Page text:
If one went up one level, to the third floor, one came first to the two-pillar quarters for the Dalai LamaDa lai bla ma, called the Palace of Great Bliss (Dechen PodrangBde chen pho brang). The Thirteenth Dalai Lama Tupten Gyatso (Dalai Lama Kutreng Chuksumpa Tupten GyatsoDa lai bla ma sku phreng bcu gsum pa thub bstan rgya mtsho) stayed here, as perhaps did other of his predecessors. The principal image in the Dalai LamaDa lai bla ma’s rooms was a very special image of Maitreya that is said to have originally belonged to a monastery in Penpo’Phan po. It is said that the statue levitated, flew to KhardoMkhar rdo and proclaimed that KhardoMkhar rdo was its true home. There were also metal statues of the Twenty-One Tārās (DrölmaSgrol ma) in the Dalai LamaDa lai bla ma’s rooms. The central Tārā image was of solid silver. There were also statues of the Sixteen Arhats, and various tangkathang kas. Going down the hall from the Dalai LamaDa lai bla ma’s quarters, one came to the Khardo Assembly Hall (Khardo TsomchenMkhar rdo tshoms chen), a temple that could house over 100 monks. This temple was also called the Gyaré TsomchenRgya res tshoms chen, because the deity GyaréRgya res was supposed to have built the large Maitreya statue found here. The temple had ten “short pillar” (katungka thung), and two “long pillar” (karingka ring); it also had three doors. This temple contained:

  • One-story tall metal statues of the Buddhas of the Three Times
  • A one-story metal statue of TsongkhapaTsong kha pa (1357-1419)
  • The throne of the Dalai LamaDa lai bla ma
  • A life-size statue of the fifth Khardo incarnation Jamyang Chökyi Wangchuk (Khardo Kutreng Ngapa Jamyang Chökyi WangchukMkhar rdo sku phreng lnga pa jam dbyangs chos kyi dbang phyug)
  • A life-size statue of Padmasambhava (Pema JungnéPadma ’byung gnas)
  • A one-story “speaking-statue” (sungjönmagsung byon ma) of Tārā
  • On one side of the temple there was a complete copy of a printed edition of the Scriptures (KangyurBka’ ’gyur), and on the other, a manuscript version of the same. The manuscript version is apparently dated to the time of Khardo Kutreng Zhipa Pema Gawé DorjéMkhar rdo sku phreng bzhi pa padma dga’ ba’i rdo rje. This lamabla ma’s steward began a custom of having the monks do at least one yearly ritual reading of the KangyurBka’ ’gyur, a tradition that was kept alive up to 1959.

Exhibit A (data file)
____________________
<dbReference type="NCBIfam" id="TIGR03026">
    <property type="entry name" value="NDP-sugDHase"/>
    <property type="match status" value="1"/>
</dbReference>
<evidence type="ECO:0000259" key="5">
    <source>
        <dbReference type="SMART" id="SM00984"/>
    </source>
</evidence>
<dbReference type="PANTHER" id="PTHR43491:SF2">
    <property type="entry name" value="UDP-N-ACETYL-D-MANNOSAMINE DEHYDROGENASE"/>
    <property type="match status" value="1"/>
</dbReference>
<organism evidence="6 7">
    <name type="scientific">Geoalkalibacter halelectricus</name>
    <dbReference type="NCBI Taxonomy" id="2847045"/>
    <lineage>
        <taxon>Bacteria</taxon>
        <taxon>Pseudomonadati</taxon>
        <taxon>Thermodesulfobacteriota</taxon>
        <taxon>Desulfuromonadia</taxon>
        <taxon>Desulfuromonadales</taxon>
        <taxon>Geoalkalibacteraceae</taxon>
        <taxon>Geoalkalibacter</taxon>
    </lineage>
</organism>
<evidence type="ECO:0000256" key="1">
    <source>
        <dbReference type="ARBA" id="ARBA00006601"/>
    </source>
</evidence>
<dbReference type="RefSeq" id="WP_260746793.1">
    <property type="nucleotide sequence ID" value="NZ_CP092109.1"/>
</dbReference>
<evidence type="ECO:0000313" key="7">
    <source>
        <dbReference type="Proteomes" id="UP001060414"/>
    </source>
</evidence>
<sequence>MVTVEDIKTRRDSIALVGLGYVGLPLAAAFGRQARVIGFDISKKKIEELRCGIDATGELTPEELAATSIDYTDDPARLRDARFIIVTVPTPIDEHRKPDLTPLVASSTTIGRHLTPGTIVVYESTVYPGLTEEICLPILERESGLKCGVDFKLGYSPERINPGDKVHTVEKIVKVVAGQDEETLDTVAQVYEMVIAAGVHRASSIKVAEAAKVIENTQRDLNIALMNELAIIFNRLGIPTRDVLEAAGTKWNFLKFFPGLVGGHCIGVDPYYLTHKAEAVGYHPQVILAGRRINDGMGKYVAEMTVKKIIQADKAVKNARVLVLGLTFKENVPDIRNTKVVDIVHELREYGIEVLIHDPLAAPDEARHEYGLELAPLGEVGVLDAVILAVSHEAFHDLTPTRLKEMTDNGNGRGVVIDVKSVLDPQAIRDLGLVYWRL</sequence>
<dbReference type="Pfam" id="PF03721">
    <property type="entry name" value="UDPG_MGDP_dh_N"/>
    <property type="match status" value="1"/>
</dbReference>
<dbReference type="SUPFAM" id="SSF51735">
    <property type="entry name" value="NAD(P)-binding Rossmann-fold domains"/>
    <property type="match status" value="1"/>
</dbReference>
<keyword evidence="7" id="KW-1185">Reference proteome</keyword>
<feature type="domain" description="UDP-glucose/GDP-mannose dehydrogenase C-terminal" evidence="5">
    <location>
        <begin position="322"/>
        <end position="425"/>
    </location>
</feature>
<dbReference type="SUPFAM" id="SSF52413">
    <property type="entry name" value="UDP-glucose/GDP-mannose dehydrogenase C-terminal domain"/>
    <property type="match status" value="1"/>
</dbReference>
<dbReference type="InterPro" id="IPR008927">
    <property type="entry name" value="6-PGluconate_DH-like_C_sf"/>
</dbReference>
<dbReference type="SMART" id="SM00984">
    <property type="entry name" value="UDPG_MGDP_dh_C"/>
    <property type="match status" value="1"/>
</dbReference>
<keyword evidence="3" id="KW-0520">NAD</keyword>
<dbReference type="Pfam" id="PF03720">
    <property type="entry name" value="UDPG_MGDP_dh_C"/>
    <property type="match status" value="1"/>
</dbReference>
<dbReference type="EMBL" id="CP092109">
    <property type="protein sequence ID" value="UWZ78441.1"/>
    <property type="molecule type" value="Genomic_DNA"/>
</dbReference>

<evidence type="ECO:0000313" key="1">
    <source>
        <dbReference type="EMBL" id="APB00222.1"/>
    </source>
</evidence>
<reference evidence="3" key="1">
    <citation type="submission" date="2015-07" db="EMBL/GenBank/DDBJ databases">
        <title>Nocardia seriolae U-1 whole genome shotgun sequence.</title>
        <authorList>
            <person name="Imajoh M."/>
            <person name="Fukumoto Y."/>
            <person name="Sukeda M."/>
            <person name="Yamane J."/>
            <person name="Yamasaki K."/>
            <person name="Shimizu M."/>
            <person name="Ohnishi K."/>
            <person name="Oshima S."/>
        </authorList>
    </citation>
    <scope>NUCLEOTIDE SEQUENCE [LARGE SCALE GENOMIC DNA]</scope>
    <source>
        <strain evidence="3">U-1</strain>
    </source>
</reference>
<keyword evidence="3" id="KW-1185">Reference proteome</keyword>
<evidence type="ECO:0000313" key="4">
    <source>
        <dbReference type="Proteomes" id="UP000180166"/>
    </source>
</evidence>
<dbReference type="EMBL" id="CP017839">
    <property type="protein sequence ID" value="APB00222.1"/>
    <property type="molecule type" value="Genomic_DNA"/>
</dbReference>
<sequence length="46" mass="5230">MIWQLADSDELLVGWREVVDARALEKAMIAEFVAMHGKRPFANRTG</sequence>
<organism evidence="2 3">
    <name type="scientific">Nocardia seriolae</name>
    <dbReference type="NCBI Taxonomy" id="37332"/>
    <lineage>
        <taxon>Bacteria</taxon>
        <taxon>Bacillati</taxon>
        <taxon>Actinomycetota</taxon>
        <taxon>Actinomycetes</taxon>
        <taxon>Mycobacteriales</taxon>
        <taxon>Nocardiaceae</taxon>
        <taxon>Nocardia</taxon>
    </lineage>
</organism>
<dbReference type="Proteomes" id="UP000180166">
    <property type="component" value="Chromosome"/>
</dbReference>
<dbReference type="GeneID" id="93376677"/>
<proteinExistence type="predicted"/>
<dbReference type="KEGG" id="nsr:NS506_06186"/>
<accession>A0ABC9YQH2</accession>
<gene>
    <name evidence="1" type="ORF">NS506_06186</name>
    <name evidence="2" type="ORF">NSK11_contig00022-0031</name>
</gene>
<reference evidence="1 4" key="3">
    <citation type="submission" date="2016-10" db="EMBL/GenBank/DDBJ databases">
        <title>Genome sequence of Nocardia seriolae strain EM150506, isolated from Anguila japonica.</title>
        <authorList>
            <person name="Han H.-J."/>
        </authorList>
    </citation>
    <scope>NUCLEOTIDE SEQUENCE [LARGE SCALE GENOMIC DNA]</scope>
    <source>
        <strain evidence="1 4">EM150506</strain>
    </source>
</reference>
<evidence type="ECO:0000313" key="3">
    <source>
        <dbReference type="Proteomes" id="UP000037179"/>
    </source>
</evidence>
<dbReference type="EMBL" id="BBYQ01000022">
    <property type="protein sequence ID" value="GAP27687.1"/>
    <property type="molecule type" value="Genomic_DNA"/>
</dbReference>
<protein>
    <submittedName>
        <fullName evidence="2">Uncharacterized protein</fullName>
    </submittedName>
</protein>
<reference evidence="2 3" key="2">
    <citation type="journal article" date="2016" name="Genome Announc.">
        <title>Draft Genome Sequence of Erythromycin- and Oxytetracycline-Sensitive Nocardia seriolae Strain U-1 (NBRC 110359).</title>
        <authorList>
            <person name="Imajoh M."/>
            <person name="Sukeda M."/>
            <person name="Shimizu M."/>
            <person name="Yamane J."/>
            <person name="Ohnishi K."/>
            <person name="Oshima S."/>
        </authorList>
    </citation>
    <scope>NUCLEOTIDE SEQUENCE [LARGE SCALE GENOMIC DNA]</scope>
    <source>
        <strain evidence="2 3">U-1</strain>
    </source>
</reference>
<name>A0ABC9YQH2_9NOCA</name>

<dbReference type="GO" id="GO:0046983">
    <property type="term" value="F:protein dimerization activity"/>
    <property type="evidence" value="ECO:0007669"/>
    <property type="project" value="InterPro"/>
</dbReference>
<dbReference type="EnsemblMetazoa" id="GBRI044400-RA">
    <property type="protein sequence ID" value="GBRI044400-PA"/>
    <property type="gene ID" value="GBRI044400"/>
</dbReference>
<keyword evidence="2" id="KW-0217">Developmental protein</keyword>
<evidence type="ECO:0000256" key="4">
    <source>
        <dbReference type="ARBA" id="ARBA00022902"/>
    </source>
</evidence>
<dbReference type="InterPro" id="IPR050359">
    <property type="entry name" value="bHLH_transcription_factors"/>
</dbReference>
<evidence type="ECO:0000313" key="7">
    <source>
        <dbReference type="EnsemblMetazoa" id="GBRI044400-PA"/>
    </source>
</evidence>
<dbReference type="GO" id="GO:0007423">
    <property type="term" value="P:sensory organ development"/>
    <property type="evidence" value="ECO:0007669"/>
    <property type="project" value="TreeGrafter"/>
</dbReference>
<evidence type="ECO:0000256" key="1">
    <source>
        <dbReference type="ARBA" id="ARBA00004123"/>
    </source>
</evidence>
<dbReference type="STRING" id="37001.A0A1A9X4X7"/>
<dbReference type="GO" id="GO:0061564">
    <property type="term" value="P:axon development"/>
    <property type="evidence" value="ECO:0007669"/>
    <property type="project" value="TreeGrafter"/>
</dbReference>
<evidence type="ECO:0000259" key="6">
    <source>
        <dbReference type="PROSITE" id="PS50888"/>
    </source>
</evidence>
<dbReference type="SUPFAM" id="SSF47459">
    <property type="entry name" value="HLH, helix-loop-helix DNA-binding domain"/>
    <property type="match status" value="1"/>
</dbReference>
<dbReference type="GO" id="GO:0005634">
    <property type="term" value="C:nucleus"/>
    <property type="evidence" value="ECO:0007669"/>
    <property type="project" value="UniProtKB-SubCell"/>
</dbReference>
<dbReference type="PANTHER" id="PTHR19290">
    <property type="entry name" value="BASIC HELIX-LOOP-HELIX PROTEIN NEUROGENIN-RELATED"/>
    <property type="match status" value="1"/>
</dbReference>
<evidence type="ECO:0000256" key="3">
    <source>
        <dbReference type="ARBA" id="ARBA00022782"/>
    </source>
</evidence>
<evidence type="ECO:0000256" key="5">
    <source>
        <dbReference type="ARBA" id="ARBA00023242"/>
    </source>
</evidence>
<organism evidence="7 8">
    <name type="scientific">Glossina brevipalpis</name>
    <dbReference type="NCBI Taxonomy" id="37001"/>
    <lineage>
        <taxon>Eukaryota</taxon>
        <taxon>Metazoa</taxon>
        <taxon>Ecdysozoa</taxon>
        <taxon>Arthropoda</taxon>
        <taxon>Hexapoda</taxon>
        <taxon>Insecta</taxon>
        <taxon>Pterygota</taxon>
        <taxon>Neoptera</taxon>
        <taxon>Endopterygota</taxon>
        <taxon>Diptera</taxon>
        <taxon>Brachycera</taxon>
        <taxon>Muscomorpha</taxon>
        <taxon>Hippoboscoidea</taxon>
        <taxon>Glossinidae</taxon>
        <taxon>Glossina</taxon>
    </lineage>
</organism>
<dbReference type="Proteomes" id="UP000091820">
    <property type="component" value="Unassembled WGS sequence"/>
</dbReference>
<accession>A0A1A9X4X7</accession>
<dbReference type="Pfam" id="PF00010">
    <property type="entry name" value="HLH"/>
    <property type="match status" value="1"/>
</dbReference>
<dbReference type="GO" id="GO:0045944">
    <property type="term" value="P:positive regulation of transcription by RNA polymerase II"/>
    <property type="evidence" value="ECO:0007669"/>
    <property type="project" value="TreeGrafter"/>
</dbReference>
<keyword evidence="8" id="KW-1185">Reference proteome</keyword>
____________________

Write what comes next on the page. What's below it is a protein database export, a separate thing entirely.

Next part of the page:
• The murals on the walls of the assembly hall were of the Thousand Buddhas of the Fortunate Age.

As one exited the temple, one immediately encountered the four-pillar Palace of the Rays of the Sun (Nyiwö PodrangNyi ’od pho brang). This chapel held the funerary stūpa of the third Khardo incarnation Rikdzin Chökyi Dorjé (Khardo Kutreng Sumpa Rikdzin Chökyi DorjéMkhar rdo sku phreng gsum pa rigs ’dzin chos kyi rdo rje). It also contained self-arisen images of the sixteen arhats, statues of the twenty-one Tārās, a statue of Tangtong GyelpoThang stong rgyal po, of Penden LhamoDpal ldan lha mo, a statue of the fourth Khardo incarnation Pema Gawé Dorjé (Khardo Kutreng Zhipa Pema Gawé DorjéMkhar rdo sku phreng bzhi pa padma dga’ ba’i rdo rje), a statue of Padmasambhava (Pema JungnéPadma ’byung gnas) and other lesser images.

Exiting the Palace of the Rays of the Sun, one next came to the series of rooms that constituted the lama’s estate proper – that is, the living quarters of the lamabla ma and his immediate family and steward. The first of these rooms was a two-pillar chapel called the Siddha Chapel (Druptop LhakhangGrub thob lha khang) that housed clay statues of the eighty-four mahāsiddhas of India. They are said to have been made by the third Khardo LamaMkhar rdo bla ma himself. There were also images of the Five Visions of the Lord (Tsongkhapa) (Jé Zikpa Ngadenrje gzigs pa lnga ldan). The next room was the private residence of the mothers of the Khardo LamaMkhar rdo bla ma incarnations. Adjacent to that was a balcony or sun room (rapselrab gsal), on the other side of which were the quarters of the administrator administrative head (chandzöphyag mdzod) of the lama’s estate. Beyond the steward’s quarters were the private rooms of the Khardo LamaMkhar rdo bla ma. The lamabla ma’s reception room contained various metal statues, including statues of Padmasambhava (Pema JungnéPadma ’byung gnas) in eight forms, a statue of Hayagrīva (TamdrinRta mgrin), statues of TsongkhapaTsong kha pa and the two disciples, and others as well.